The delicate balance of enzyme activities andconcentrations of products and intermediates are critical forpurine (nucleotide) homeostasis. The inhibition of PNP results inthe accumulation of its substrate, 2′-deoxyguanosine which isfurther phosphorylated to deoxyguanosine triphosphate (dGTP). Ahigh intracellular concentration of dGTP inhibits cellproliferation and induces apoptosis (–). If APRT is inhibited, accumulatedadenine is oxidized to insoluble 2,8-dihydroxyadenine. Accumulationof this precipitate results in cell death (). Similarly, the inhibition of IMPDH2leads to depletion of guanosine nucleotides, which blocks DNAsynthesis and cell division (,).
The adaptation of cancer cells to cytostatic andcytotoxic drugs is associated to a certain degree with extensivechanges in the cell phenotype. Some of the molecular changes,although seemingly unrelated to the mechanism of resistance, canprovide a selective disadvantage to the cells and such a ‘weakness’may be used as a potential therapeutic target. By the presentedproteomic analysis of the changes associated with resistance toTRAIL in MCL HBL-2 cells, we demonstrated the downregulation of alltypes of TRAIL receptors and identified the altered expression ofseveral proteins including 3 enzymes of the purine metabolismpathway. This downregulated pathway potentially represents a‘weakness’ of the TRAIL-resistant MCL cells and has potential as atherapeutic target for the selective elimination of such cells inthe future.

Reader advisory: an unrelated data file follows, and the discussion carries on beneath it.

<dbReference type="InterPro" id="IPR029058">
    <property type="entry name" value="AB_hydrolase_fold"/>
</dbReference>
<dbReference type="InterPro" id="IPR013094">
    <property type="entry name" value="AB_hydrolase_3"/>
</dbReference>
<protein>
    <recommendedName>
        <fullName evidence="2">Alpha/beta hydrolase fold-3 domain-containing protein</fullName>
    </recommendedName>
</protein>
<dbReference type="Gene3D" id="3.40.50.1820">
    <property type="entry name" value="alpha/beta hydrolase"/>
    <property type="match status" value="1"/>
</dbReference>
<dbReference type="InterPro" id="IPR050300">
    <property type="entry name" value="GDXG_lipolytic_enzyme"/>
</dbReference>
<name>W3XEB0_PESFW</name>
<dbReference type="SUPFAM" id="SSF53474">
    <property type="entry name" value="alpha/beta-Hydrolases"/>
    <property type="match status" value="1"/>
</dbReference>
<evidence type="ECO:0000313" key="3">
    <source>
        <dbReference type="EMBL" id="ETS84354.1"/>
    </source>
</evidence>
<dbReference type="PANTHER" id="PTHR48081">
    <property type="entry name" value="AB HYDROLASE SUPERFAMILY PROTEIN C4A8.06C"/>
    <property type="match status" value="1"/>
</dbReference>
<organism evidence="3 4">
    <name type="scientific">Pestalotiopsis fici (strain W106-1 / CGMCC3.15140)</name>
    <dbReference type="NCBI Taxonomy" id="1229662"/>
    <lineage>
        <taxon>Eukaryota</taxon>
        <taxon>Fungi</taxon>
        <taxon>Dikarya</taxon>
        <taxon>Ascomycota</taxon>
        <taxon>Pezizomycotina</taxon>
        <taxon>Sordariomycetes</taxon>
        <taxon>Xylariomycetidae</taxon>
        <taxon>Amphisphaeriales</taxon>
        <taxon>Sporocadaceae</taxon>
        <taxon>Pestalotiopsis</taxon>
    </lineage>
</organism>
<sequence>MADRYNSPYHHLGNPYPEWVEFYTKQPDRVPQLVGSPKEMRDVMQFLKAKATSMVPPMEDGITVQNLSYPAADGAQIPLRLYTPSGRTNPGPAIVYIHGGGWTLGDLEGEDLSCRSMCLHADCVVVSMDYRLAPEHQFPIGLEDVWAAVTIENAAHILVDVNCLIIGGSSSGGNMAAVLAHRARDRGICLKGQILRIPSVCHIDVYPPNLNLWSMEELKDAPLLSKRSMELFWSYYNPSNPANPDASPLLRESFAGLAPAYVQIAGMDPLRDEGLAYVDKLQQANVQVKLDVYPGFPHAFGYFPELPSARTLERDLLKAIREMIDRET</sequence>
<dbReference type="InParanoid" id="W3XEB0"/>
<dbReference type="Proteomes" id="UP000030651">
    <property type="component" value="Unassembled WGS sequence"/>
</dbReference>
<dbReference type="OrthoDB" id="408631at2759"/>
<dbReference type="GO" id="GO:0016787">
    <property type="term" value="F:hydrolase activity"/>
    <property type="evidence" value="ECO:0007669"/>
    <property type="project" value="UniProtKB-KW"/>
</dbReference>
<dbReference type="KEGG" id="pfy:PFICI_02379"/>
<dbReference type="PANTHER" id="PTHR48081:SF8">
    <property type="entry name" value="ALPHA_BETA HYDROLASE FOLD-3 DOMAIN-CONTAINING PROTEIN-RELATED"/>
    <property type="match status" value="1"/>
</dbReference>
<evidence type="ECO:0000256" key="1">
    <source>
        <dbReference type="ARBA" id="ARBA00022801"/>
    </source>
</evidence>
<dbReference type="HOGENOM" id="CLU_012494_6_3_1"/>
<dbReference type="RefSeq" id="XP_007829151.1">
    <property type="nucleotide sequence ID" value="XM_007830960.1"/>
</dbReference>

The catabolism of purine nucleotides leads to theliberation of free purine bases by PNP (downregulated in HBL-2/Rcells). In the salvage pathway the free bases are reconverted backto nucleoside-5′-monophosphates in a reaction with activated sugar(PRPP) catalyzed by APRT (downregulated in HBL-2/R cells) orhypoxanthine-guanine phosphoribosyltransferase () (). Ribonucleotides are converted by ribonucleotide reductaseinto the corresponding deoxyribonucleotides.
The synthesis of purine nucleotidesrequires 5-phosphoribosyl-1-pyrophosphate (PRPP), ATP, glutamine,glycine, CO, aspartate and formate to create the firstfully formed nucleotide, inosine-5′-monophosphate (IMP). IMPrepresents a branch point for purine biosynthesis, since it can beconverted either to guanosine-5′-monophosphate (GMP) by IMPDH2(downregulated in HBL-2/R cells) or to adenosine-5′-monophosphate().
The downregulation of the 3 key enzymes of purinemetabolism can have a profound effect on nucleotide homeostasis inTRAIL-resistant lymphoma cells. Purine nucleotides, the buildingblocks for synthesis of DNA, RNA and enzyme co-factors, arerecruited either from purine synthesis from lowmolecular weight precursors or by recycling of free nucleobases inthe so-called salvage pathway. Both pathways lead to the productionof nucleoside-5′-phosphates (). Both pathways can supply cellular demand independently;however, their importance in different tissues is variable. Inleukemic and lymphoma cells the salvage pathway is considered themajor source of purine nucleotides (,).
To confirm the results of proteomic analysis by anindependent method we verified the decreased expression of the 2proteins involved in purine metabolism, namely PNP and APRT, bywestern blot analysis in HBL-2 and HBL-2/R cell lysates ().